Stay Consistent

Some rules in English – whether they are for spelling, grammar, or whatever else – are debated among linguists, vary between cultures, or simply depend on a teacher’s preference. For example, we at Insights favor the Oxford Comma, but we’ve noticed that excluding it is more popular than including it these days. Also, should you include ‘s after a singular verb that ends with an s? We say ‘yes’, but other sources will tell you ‘no’. So what should you do?

Here are a few issues that can be resolved in at least two different ways:

    • the Oxford Comma (the comma that comes after the second-to-last entry in a list)

    • British vs. American spelling (e.g. travelling vs. traveling; colour vs. color)

    • hyphenated words (eg. rat-infested sewers vs. rat infested sewers)

    • they vs. he/she for singular persons of unknown/ambiguous gender

    • possessive ‘s after singular nouns that end with an s (eg. James’s vs. James’)

    • words vs. digits for writing numbers (eg. twenty vs. 20)

There are others, and if you don’t have a solid stance on one of those particular issues, one could argue that you could decide how to follow the rule on a case-by-case basis. But for at least the six above, you should be consistent within each work.

For example, if you’re writing a story, you might choose to spell out a number. You should then continue spelling out numbers for the rest of that story. But then if you write a scientific report, you may choose to use digits to express numbers instead.

As a teacher, you should probably be consistent in what you teach students and how you grade their work. You may decide to explain to advanced learners that there are more than one options, but otherwise if you expect your students to write he/she instead of they, you should stand by that for all students for as long as that class lasts.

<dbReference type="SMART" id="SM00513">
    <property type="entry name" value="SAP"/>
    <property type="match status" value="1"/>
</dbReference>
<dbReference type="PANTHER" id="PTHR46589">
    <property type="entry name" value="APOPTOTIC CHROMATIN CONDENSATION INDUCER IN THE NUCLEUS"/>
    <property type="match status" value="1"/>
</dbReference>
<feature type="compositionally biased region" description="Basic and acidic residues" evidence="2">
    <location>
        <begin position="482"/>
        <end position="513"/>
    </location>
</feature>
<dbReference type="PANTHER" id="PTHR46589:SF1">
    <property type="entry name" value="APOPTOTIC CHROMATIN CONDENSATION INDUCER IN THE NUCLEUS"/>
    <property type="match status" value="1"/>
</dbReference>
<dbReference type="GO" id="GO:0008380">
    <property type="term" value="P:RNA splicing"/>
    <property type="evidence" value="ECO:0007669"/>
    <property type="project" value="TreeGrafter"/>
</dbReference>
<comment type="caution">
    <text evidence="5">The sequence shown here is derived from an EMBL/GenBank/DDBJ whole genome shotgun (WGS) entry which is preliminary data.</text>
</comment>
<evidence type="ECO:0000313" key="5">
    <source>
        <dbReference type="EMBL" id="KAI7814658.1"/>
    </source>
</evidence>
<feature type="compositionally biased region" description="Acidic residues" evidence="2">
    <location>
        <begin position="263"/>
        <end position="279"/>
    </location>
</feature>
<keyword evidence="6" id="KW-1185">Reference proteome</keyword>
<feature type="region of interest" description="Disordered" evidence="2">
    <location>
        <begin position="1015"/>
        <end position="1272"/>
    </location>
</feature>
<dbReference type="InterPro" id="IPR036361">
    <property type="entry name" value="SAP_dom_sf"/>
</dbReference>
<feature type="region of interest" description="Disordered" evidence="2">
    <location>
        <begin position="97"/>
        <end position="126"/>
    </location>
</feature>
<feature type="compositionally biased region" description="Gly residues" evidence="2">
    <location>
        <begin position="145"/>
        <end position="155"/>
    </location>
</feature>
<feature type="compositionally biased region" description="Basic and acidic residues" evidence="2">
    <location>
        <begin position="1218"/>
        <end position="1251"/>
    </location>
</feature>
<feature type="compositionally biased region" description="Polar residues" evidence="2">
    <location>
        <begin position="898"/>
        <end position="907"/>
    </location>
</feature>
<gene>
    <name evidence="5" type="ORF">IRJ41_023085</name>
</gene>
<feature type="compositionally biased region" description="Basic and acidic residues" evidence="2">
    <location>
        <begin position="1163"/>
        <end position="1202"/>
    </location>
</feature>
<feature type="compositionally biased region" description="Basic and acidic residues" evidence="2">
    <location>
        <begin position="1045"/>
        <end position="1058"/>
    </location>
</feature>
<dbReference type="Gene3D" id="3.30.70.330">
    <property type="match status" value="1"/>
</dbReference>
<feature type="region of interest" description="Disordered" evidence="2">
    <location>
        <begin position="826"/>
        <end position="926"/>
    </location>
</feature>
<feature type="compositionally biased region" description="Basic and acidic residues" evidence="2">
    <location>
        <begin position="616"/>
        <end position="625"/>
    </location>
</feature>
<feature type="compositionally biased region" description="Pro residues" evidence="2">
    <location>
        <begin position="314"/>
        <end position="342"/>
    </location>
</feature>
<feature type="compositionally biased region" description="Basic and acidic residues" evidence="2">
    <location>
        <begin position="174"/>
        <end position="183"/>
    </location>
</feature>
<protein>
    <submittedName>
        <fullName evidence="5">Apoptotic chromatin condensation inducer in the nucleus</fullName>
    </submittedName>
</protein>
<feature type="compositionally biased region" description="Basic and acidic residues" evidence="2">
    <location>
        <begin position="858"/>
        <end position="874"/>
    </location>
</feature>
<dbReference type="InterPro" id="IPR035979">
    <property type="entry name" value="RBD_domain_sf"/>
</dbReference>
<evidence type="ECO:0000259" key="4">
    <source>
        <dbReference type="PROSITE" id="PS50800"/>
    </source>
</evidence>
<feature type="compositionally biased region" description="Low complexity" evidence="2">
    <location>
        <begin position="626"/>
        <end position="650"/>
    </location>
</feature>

You can get picky with these rules, by the way. For instance, I personally use American spellings for most things (I write color and analyze instead of colour and analyse), but I like to use the double L after a vowel when adding a suffix (so I write traveller and cancelled instead of traveler and canceled). While I’m not consistent with the broad rule of British vs. American spellings, I am consistent with the more specific rules.

Again, you can pick what works for you. But you should pick one or the other.

Get more with Insider Access

INCLUDING

Extra Video Content

more How-to-Teach grammar videos*

with intros, instructions, and summaries

*compared to free resources

AND

Exclusive Supplemental Resources

slideshows

posters & handouts

bonus notes

AND

Advanced Features in Student Projects

search and filter

planning info

teaching tips

Word Puzzle Tactics

Word Puzzles and Word Games are a fun, engaging, and effective way to practice vocabulary, spelling pronunciation, word-building, and more. If you’d like to try some with your students, here are some tips to give them.

Read More »
grammar uncovered

‘They’ as Singular

‘They’ is acceptable as the 3rd-person singular pronoun for nouns of an unknown or undefined gender. Here’s how we can use them and what happens to their verbs.

Read More »
teaching tips

Review Activities

Here are some activities that you can use with your class to review vocabulary and grammar. There are quite a few to choose from, and each is customizable; use whatever is best for your class!

Read More »
teaching tips

Review Regularly

Frequent review is one of the best ways to help students remember new grammar points; it’s far more effective than a single large review before an exam. Here are some recommended ways to integrate small reviews throughout the week.

Read More »
teaching tips

Why Forced Recall is Important

When a student is taking a while to answer a question, it’s easy to cut their thoughts short and jump to the answer yourself or give another student the chance. But waiting for the first student to think might be better for their brains.

Read More »

Share This Post